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This is intended as a reference for LynnwoodBrown to help him document the DEVELOP auth process.

It's a brain dump, so there's no real structure to it, sorry.

TWiki always uses "on demand" authentication i.e. it requires log-in when an operation is attempted that you have requested is controlled. This can happen in any of three ways:

  1. You have told the webserver that a resource (script or file in pub) is protected by require valid-user, and the user has attempted to access it,
  2. You have told TWiki that a script is protected by listing it in {AuthScripts}, the user has attempted to use it,
  3. An access control exception has been raised by the TWiki internal topic protections scheme.

Here's a full breakdown of how TWiki auth works. Blue is for ApacheLogin, Orange is for TemplateLogin.

  1. Webserver checks if access to the "view" script is controlled.
    • If it is, then webserver will prompt the user to login, and will define REMOTE_USER if the login passes.
  2. If ApacheLogin and and sessions are activated and no session exists, it checks to see if REMOTE_USER is defined. If it is, it creates a new session.
  3. If sessions are not activated, it sess if REMOTE_USER can be used to identify the user.
  4. If neither sessions nor REMOTE_USER yield a user identity, then the user is TWikiGuest,
  5. If no session exists, but sessions are activated, TWiki checks to see if the script is listed in {AuthScripts}
    1. If it is, then an access control exception is raised.
  6. TWiki checks if any of the resources (topics) used in the view are off limits
    1. If so, an access control exception is raised.
  7. If we get this far, the user is authorised and access is permitted.

Now, we have to consider what happens when an access control exception is raised.

  1. If a session exists, then a redirect to "oops" is done.
  2. If ApacheLogin, a check is made to see if a script exists with the same name as the current script, but with "auth" at the end. For example, if the access control violation occurred when trying to "view" a topic, TWiki will look for "viewauth" and redirect to it. If no "auth" version exists, it will redirect to "oops".
  3. If Templatelogin, then a redirect to the 'login' script is generated.
  4. Otherwise a redirect to "oops" is generated.

We also have to consider what "login" and "logout" mean.

  1. To ApacheLogin, "login" means a link to a script called logon that is expected to always be protected by the webserver.
  2. To TemplateLogin, "login" means a link to a script called login that prompts for login information.
    • The difference in names is quite deliberate. logon is a pass-through script that is simply there as something to hang the webserver require valid-user directive on. login is a full-featured login page generator. Both scripts are intended to redirect back to the page that generated the login request, though they do this with mixed success.

Here are the "useful" modes of operation:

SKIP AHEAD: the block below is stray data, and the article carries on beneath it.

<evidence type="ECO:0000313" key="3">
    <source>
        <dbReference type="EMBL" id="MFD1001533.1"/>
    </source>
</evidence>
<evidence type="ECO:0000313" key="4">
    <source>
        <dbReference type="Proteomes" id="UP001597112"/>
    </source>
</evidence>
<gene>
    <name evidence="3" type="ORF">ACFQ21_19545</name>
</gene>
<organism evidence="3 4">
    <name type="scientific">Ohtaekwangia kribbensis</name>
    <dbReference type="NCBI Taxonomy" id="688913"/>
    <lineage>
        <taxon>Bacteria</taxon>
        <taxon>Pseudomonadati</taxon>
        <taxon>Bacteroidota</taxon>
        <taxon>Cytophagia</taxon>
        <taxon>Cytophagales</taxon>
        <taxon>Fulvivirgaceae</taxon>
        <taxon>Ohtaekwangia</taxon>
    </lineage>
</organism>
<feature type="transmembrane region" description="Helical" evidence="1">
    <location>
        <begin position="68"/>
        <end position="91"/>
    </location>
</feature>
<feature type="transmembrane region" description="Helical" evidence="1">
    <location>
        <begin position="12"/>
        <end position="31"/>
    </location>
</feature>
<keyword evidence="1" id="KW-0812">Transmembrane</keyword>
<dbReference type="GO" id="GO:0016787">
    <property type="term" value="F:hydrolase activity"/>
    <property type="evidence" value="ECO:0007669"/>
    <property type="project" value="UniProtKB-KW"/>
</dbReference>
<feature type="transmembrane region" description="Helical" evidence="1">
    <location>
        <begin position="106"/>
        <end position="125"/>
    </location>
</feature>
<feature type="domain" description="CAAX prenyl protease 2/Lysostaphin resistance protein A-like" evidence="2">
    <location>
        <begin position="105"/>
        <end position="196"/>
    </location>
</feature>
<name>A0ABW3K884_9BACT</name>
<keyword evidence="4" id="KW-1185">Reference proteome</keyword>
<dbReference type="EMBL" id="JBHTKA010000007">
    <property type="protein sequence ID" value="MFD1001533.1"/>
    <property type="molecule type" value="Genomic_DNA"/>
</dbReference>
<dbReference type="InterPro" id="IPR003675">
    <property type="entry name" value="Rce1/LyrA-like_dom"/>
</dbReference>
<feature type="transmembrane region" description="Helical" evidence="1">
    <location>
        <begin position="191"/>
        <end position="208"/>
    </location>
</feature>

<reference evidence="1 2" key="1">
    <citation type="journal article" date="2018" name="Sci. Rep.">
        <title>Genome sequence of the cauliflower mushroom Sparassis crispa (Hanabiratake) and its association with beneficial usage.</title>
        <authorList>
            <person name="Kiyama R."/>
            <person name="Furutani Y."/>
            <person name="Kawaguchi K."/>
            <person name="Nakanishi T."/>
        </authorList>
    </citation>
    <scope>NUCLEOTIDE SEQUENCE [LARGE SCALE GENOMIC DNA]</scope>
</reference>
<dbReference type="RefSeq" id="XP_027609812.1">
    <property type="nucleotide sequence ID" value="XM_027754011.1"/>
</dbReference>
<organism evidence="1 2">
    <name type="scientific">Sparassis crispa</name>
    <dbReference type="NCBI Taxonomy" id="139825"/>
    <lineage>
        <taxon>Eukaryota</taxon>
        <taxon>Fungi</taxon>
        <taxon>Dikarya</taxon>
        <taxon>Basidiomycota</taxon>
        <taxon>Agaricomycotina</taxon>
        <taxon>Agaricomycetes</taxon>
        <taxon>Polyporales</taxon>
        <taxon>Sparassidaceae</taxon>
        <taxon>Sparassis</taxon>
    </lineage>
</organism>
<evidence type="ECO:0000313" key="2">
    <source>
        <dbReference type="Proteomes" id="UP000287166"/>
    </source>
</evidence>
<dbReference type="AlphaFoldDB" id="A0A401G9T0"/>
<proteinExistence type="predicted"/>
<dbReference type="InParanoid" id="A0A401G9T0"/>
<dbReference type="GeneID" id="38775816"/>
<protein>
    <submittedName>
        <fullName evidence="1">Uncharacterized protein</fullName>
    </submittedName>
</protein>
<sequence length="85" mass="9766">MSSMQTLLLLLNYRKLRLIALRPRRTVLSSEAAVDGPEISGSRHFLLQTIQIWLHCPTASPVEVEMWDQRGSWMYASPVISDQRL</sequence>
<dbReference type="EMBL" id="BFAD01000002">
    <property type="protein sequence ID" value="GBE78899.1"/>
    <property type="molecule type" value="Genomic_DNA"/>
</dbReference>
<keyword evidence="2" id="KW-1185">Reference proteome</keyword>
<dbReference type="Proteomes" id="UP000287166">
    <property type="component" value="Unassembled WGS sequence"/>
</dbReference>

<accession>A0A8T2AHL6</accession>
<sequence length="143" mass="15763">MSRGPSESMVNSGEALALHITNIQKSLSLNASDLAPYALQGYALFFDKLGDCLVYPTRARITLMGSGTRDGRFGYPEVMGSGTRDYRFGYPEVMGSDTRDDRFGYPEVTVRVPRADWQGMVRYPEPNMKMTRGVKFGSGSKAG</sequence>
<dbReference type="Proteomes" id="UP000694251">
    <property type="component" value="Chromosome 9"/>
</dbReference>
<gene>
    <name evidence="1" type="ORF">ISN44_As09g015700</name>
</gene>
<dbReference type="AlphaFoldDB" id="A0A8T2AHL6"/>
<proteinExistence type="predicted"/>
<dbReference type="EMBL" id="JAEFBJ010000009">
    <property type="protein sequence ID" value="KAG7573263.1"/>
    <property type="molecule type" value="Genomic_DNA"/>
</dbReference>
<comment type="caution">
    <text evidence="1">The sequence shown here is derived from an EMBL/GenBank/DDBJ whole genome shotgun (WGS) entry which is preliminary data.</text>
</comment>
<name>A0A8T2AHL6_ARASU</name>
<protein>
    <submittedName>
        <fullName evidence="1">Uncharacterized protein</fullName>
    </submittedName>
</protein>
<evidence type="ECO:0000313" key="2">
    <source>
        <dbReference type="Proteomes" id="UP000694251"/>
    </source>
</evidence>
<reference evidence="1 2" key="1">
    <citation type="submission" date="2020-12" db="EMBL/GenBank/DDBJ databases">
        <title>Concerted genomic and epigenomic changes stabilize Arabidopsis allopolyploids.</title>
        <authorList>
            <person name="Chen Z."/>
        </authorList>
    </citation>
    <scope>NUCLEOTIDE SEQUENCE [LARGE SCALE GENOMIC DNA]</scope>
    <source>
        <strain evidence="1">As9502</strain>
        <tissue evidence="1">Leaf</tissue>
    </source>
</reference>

1. No logins
  2. ApacheLogin, sessions disabled, require valid-user on all protected scripts
    • User will not be remembered, login will be required each time a protected script is accessed, though browser will cache login details (IP addresses are no longer recorded). Logout is not supported.
  3. ApacheLogin, sessions enabled, require valid-user only on logon script, {AuthScripts} lists protected scripts
    • User will be remembered, logout is not supported.
  4. TemplateLogin, sessions enabled, {AuthScripts} lists protected scripts.
    • User will be remembered, logout is supported, {AuthScripts} lists protected scripts.
If cookies not are enabled on the browser, URLs are automatically rewritten to include CGISESSID (the session ID).

it is possible to combine auth systems. For example consider the scenario where basic auth is required to set up a session with the TWiki, for viewing content, but then a proper login is required to change content. in this case you could:

  1. Set require valid-user on all scripts and files in pub, so webserver login is required to access the twiki
  2. Use TemplateLogin to control edit
    • Obviously not using the same passwd file as the webserver!

Access control to files in pub is hard. pub has to be published in order for things like logos to work. On the other hand, secret data may be stored there. The only solution I have found is to completely disable access to user webs through the browser and to require viewfile requests to get at files in pub. viewfile checks access control permissions (topic granularity). However this means that users can't upload images for inclusion in topics, as the includes are generated as pub URLs (though they can manually rewrite the URLs as viewfile requests). Someone needs to fix this.

-- CrawfordCurrie - 31 Jul 2005

See also : TWikiUserAuthentication#Apache_Login_select_TWiki_Client and TWikiUserAuthentication#Template_Login_select_TWiki_Clie

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Topic revision: r3 - 2008-09-13 - TWikiJanitor
 
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